More About Michael Mitchell

Michael Mitchell

Michael Mitchell is a Policy Analyst with the Center’s State Fiscal Policy division. Prior to joining the Center, Mitchell worked as a State Policy Fellow for the Washington State Budget & Policy Center, where he conducted research on state taxes and borrowing, the effects of budget cuts on communities of color, and the impacts of the recession on young adults. Mitchell holds a B.A. in Economics and Political Science from the University of Connecticut and an MPA from the Maxwell School at Syracuse University.

Full bio and recent public appearances | Research archive at CBPP.org


Tax-Cut States Put Higher Ed on the Chopping Block

March 25, 2015 at 12:36 pm

With the recession behind them, many states are reinvesting in their higher education systems, though funding remains far below pre-recession levels.  A handful of states, however, have dug deeper budget holes with tax cuts — holes that they’re looking to their already beleaguered colleges and universities to help them fill.

For example:

  • No state cut higher education funding more deeply between 2008 and 2014 than Arizona, which reduced inflation-adjusted per-student spending by almost 50 percent. State lawmakers earlier this month passed a budget that further cuts higher education funding by nearly $100 million — including eliminating state support for community colleges in the state’s most populous counties.  Arizona enacted large corporate tax cuts in 2011 — in addition to other smaller cuts over a longer period of time — that are beginning to phase in.
  • Over the same period, Louisiana slashed per-student funding for higher education by 43 percent, second only to Arizona. Due largely to poor budgeting choices, the state faces a $1.6 billion shortfall in the upcoming fiscal year, which the governor plans to cover in part by cutting higher ed funding by another $211 million.  The state’s finances would be in much better shape if it didn’t enact costly income tax cuts for the state’s highest earners just before the recession.
  • In Wisconsin, where tax cuts have cost the state nearly $2 billion in revenue over the past four years, lawmakers are considering another $300 million cut to the higher education system in the 2016 budget. Wisconsin has already cut per-student funding more than 20 percent, in inflation-adjusted terms, since the onset of the recession.
  • In Kansas, lawmakers actually increased higher education spending for the 2014-15 school year. However, due to a fiscal emergency caused by massive tax cuts that took effect two years ago, Governor Sam Brownback pared back the increase by $16 million, among other mid-year cuts.  Between 2008 and 2014, after adjusting for inflation, the state had cut per-pupil funding by about 23 percent.  Kansas is facing another huge budget gap for 2016, so more cuts for higher education and other state services likely are on the way.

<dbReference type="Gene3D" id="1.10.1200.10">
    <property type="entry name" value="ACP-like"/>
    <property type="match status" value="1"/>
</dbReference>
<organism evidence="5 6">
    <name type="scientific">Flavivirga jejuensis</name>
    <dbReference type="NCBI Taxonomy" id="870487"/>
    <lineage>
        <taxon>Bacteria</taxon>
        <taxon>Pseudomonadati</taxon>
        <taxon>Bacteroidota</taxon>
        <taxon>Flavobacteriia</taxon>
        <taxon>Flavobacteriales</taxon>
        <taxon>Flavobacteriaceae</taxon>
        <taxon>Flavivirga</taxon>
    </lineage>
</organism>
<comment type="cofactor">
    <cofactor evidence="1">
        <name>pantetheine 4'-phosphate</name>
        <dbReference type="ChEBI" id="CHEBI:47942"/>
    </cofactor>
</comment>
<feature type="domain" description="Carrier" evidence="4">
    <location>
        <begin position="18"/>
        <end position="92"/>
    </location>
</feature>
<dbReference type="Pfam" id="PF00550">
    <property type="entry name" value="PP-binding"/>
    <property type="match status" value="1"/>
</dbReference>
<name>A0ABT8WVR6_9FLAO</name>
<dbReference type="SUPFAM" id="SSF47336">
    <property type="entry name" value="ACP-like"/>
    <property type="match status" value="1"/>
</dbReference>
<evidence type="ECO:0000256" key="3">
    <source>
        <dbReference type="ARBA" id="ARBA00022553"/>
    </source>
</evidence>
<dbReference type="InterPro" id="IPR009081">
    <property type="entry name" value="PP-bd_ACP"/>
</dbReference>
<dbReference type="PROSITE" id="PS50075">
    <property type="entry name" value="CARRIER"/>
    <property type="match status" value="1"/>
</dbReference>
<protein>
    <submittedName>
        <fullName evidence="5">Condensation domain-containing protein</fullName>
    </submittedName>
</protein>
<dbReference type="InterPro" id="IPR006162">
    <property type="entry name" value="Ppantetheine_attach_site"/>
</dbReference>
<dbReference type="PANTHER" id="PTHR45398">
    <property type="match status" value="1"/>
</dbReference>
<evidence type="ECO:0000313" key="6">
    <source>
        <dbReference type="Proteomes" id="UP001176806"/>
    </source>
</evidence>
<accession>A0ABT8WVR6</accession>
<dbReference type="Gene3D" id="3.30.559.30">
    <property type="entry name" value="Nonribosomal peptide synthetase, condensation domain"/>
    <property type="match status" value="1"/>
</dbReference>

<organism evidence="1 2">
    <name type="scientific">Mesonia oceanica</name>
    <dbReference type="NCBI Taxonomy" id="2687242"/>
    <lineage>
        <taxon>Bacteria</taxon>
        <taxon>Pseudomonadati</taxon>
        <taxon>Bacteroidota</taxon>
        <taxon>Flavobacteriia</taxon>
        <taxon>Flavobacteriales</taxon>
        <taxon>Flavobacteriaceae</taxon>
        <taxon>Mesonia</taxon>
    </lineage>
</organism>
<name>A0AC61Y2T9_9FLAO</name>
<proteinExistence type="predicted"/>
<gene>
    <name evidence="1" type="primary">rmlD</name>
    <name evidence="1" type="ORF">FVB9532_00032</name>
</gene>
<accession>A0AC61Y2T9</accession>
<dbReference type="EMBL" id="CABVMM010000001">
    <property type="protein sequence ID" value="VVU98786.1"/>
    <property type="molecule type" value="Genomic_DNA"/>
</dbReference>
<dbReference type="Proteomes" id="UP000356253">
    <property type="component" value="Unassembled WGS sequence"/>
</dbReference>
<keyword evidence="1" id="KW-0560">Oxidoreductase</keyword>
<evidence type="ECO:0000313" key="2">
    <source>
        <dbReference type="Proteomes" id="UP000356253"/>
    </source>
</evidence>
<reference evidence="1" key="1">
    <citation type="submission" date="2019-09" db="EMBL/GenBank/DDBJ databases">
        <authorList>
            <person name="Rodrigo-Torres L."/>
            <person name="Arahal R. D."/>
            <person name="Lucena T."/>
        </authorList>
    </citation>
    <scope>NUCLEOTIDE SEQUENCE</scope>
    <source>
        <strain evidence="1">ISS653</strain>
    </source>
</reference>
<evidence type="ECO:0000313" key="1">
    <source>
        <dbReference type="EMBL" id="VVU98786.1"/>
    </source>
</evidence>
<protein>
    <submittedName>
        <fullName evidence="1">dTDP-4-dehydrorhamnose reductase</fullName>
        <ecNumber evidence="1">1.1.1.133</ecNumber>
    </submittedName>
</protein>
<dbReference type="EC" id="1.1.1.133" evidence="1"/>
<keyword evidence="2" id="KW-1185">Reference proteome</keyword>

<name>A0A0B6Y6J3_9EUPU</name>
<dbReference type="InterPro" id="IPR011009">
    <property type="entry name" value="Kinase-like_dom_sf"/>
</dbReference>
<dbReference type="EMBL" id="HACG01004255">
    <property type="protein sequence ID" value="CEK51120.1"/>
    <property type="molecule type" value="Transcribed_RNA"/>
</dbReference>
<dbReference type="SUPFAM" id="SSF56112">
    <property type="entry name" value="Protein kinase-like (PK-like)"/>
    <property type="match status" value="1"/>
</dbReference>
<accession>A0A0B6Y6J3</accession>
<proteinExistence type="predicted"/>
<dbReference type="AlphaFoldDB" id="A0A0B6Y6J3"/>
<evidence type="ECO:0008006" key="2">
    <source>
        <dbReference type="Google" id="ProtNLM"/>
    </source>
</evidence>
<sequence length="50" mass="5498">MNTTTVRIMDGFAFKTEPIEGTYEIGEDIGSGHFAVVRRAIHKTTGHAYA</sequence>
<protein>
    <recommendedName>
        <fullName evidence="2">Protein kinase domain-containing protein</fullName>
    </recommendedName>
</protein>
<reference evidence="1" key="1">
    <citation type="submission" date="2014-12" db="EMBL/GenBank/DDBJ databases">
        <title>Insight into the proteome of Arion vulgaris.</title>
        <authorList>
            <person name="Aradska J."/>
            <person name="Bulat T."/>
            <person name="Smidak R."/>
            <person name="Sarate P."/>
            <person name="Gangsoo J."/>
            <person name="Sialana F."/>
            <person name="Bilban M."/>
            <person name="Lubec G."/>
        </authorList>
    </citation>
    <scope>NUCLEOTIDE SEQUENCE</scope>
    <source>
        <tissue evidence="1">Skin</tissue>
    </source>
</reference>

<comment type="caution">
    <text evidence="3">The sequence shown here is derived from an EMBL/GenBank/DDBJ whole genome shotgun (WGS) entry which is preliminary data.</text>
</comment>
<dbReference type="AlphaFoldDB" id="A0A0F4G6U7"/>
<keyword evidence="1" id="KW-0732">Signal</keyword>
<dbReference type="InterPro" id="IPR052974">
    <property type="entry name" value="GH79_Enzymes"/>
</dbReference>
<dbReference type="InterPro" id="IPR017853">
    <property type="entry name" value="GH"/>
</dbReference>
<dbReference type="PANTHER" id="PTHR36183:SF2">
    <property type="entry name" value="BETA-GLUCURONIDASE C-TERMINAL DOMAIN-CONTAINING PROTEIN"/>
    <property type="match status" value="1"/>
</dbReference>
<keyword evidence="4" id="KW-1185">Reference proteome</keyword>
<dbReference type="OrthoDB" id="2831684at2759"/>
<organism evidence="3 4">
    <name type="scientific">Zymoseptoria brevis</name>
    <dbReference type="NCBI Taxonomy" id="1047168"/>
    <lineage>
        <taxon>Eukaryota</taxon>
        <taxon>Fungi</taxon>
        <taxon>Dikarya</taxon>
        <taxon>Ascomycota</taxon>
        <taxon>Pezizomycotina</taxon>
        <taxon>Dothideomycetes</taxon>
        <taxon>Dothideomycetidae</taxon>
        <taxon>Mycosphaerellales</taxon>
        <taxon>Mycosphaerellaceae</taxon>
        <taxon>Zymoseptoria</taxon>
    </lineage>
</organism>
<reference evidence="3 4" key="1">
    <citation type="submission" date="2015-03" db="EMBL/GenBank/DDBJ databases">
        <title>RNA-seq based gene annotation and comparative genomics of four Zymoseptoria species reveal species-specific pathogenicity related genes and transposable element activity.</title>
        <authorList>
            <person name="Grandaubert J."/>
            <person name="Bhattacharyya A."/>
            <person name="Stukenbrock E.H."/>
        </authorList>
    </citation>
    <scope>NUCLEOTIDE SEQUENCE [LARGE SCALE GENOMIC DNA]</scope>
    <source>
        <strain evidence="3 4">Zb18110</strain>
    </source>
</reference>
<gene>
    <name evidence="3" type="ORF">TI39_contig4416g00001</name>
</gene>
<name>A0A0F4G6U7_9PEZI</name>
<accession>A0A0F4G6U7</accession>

These cuts may result in more tuition increases, reductions in faculty and administrative staff, cuts to course offerings, and other programmatic cuts that may lessen quality for students.  As the economy continues to recover and revenues bounce back, states would do well to reject costly and ineffective tax cuts and instead reinvest additional resources into higher education and other important budget priorities.

Mapping State Funding Cuts for Higher Education

March 6, 2015 at 12:47 pm

Public colleges and universities have experienced major cuts in state funding since the Great Recession — something state lawmakers should consider as they grapple with tough budget decisions in coming months. Our new fact sheets show that, in almost every state, these funding cuts have led to tuition hikes. In some cases, they’ve also been accompanied by cuts in campus staff and programs that may reduce the quality of education for students.

As our 2014 paper explained, after adjusting for inflation:

  • Forty-eight states — all but Alaska and North Dakota — are spending less per student than they did in fiscal year 2008. The average state has cut per-student funding by $2,026, or 23 percent.
  • Nine states have cut per-student funding by more than one-third. Three of them — Arizona, Louisiana, and South Carolina — have cut it by more than 40 percent.
  • Annual published tuition — the “sticker price” — at four-year public colleges has risen by an average of $1,936, or 28 percent, since the 2007-08 school year.

Some 42 states began reinvesting in higher education between fiscal years 2013 and 2014. That’s a good first step. But if states are to continue reinvesting in higher education, they’ll need to make sound tax and budget decisions — including rejecting costly and ineffective tax cuts.